A Crucible Deconstructed
Miller, Misfits, Monroe, Clift, Warhol and Pregnant Teens
By: Susan Hall - Jan 14, 2013
By Brian Bauman
The Wild Project
Perfect Disgrace Theater
New York, New York
Opened January 13, 2013
Kate Gagnon (Director), Chris Barlow (Sound Design), Kerry Lee Chipman (Set Design), John Eckert (Lighting Design), Madeleine Gallagher (Video), Adam Savje (Video).
Actors: Michael Brusaco, Nick Douglas, Rebecca Kopec, Heather Litteer, Robb Martinez, Sarah O’Sullivan, Emma Ramos, Haley Rawson. Chris Tyler.
Every performer in A Crucible which premiered at The Wild Project in New York is terrific. And such variety. From a tubby white girl who wants to play Tituba, color or not, to Randy, who looks like the Tin Man in remission, the performers hit just the right balance between ‘over the top’ and ‘moving.’
The production looks more expensive than it probably was. From witch’s dust sending off bombs and canons, to the costumes, Scotch plaid skirts and pullovers, the stage proceedings engage.
I expected a deconstruction of The Crucible, which was, after all, a deconstruction of the McCarthy trial hearings. Since most high school students get to either perform in the play or see it, John Proctor, Elizabeth, and Abigail are all familiar, as is Tituba.
But the playwright Brian Bauman is more interested in exploring form than in presenting a story. In this piece, that search for theatrical truth may fail, because the texture of the different kinds of form are so different. Some need explanation.
Bauman states his intention with clarity, but I can not understand. "A Crucible is a play in conversation (argument) with theatrical tradition, the western canon and popular culture’s stranglehold on the 21st century. I suggest that the acting rely on a collage approach, combining various zones or modes of performance vocabulary.”
Unfortunately, that entails calling the work A Crucible and staging it in a classroom in Gloucester, Mass (near Salem) where several cheerleader types had a pregnancy pact in 2003.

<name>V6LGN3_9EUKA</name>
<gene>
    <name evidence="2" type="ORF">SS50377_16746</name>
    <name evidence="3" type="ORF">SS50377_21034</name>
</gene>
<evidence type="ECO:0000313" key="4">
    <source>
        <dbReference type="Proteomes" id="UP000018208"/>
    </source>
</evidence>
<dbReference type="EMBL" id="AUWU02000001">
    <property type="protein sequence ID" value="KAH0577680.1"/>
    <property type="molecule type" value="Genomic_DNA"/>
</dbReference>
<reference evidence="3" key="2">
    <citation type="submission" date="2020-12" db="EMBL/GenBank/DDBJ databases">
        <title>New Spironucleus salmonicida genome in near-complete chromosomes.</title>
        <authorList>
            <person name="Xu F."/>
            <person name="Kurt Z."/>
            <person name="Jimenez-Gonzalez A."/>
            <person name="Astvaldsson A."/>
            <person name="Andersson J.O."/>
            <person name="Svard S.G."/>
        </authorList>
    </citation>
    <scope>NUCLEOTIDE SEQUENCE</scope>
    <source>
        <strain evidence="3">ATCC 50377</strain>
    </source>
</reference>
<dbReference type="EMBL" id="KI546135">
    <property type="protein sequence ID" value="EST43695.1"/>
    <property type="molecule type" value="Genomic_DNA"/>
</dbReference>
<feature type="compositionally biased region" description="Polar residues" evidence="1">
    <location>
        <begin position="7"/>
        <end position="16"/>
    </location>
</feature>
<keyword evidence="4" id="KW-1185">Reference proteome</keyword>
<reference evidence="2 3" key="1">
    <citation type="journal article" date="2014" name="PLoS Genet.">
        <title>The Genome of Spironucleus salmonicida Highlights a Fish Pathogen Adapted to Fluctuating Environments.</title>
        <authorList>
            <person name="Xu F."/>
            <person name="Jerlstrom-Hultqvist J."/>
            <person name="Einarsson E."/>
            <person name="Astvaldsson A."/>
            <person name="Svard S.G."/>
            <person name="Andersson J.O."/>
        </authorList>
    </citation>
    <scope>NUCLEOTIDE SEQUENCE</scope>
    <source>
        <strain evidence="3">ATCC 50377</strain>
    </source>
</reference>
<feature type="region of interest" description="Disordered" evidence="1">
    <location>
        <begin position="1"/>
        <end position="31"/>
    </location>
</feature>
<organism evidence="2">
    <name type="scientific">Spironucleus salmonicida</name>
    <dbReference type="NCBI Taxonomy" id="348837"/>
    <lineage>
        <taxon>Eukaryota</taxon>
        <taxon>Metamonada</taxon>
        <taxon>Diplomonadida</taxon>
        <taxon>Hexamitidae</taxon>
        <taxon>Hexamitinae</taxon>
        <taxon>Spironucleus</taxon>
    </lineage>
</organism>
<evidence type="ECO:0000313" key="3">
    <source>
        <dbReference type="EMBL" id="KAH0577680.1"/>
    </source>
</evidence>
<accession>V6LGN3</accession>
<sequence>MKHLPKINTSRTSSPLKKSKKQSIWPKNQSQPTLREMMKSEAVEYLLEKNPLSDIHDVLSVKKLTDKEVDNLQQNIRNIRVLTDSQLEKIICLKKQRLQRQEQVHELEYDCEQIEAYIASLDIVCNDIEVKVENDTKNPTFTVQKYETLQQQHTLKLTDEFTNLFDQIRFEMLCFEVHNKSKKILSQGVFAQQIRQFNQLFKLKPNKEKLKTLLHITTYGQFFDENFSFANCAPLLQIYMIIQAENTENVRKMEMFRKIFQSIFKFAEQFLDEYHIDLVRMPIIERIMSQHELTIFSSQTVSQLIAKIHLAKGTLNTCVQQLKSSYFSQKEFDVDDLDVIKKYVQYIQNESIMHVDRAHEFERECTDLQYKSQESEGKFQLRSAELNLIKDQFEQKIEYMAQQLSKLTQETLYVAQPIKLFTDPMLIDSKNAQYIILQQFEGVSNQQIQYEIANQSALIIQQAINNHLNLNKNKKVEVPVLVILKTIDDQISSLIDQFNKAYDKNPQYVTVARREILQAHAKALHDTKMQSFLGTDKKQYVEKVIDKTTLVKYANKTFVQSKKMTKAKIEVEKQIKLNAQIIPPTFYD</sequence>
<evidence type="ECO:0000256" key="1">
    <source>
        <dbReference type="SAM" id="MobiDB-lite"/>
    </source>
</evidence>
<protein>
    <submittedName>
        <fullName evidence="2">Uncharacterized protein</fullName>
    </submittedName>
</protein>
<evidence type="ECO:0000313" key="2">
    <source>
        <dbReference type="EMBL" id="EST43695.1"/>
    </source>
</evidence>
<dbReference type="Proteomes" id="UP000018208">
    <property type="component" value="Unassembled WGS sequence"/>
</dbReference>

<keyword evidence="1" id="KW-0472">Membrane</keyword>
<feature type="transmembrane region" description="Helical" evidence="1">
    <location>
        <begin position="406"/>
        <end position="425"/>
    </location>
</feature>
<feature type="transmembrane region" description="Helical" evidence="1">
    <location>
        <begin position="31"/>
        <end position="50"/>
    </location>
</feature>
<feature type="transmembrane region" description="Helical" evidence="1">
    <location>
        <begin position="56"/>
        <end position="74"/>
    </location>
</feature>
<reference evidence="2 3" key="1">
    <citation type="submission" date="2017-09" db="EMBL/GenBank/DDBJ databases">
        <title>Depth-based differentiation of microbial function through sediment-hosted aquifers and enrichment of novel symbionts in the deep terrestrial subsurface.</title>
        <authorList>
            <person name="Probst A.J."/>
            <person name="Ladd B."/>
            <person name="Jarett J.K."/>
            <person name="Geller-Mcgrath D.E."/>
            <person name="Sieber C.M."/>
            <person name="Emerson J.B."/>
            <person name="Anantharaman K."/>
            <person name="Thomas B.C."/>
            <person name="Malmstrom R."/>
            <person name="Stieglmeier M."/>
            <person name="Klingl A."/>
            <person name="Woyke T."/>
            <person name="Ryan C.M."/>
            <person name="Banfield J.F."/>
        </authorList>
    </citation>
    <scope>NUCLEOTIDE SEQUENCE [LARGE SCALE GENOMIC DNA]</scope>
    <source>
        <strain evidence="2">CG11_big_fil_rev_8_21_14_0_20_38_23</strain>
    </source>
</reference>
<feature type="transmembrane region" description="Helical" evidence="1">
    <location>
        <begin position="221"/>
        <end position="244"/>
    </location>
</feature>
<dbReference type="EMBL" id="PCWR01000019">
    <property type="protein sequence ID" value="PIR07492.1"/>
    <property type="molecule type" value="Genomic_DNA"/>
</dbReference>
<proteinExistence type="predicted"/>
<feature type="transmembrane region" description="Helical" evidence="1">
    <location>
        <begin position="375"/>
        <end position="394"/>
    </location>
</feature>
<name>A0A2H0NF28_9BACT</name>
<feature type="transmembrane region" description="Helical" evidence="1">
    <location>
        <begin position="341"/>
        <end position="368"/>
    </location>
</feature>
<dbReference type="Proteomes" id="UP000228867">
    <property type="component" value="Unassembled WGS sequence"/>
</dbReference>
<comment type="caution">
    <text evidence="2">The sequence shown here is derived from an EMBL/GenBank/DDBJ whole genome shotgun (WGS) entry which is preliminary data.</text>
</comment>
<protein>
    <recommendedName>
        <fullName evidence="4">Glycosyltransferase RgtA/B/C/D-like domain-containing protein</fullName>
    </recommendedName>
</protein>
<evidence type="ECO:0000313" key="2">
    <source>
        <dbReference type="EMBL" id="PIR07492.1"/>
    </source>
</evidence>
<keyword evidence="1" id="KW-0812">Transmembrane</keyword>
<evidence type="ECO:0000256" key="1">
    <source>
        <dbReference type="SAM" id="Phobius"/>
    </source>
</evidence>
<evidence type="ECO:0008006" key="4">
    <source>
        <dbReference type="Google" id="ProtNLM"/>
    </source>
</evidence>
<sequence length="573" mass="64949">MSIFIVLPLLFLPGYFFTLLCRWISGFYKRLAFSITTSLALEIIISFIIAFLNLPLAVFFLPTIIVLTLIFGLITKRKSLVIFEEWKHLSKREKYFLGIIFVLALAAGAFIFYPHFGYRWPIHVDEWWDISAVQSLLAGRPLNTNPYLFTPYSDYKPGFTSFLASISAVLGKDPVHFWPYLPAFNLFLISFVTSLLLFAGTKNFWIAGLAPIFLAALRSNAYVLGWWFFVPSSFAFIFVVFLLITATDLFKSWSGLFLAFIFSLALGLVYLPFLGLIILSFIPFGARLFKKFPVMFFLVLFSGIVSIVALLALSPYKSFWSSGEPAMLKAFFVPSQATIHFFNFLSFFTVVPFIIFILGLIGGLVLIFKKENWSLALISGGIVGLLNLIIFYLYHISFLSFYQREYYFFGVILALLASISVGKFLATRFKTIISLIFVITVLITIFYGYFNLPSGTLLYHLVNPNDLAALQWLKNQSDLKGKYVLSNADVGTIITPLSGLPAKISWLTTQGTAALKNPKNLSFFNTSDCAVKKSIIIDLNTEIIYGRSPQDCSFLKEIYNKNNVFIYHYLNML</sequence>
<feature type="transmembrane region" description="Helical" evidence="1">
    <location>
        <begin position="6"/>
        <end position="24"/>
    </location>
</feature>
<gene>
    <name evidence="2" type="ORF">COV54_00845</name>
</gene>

While anything to do with The Crucible is probably familiar to all, the story of multiple high school pregnancies in Gloucester, Mass, not far from the Salem setting of The Crucible is not. Yet, the playwright is able to sketch sufficient outlines so we can follow the teens who all look like cheerleaders as they contemplate an exaltation of births some nine months in the future. The common father may be a homeless man.
References to the Miller play brought back memories of our high school production, directed by Sally Sedgwick of Stockbridge. Abigail was played by the daughter of stage icon Mildred Dunnock, and in our dorm, daily telegrams of encouragement arrived from the great actress Madeline Sherwood who originated the role on Broadway. Sherwood would have fit perfectly in this play: she was blacklisted and then sentenced to six months of hard labor in jail for her civil rights activities in the South.
I have never seen The Misfits. I knew about the film, about Monroe’s breakdown and the break up of her marriage to Miller, but the critical piece of the story, which is her character’s objection to killing horses for dog food, had escaped me.
On stage, backdrop footage of mustangs running wild were confusing. This was the divine Clark Gable’s last picture. He had a massive heart attack two weeks after the film wrapped. "Frankly my dear I don't give a damn," would never be uttered live again.
The film is interesting. For the first time, a more complicated moral compass is presented in a Western. Good guys are seldom all good, not in the Salem witch trials, or the McCarthy hearings which Miller modeled his take on.
The performances in A Crucible compelled, while the stage set and direction was spot on, beautifully timed, and executed with a delicious dynamic. If, however, you can’t understand at all why you are in the theater, it is difficult to come away with a good feeling.
But maybe the effort is worth it, if the playwright can tweak his concept, with greater emphasis on story telling as a way to describe different theatrical styles. Bauman lists them in the script, citing four zones, True Black Magic, Naturalism, High Art, and Radio Signals From Outer Space, which represent TV and film acting.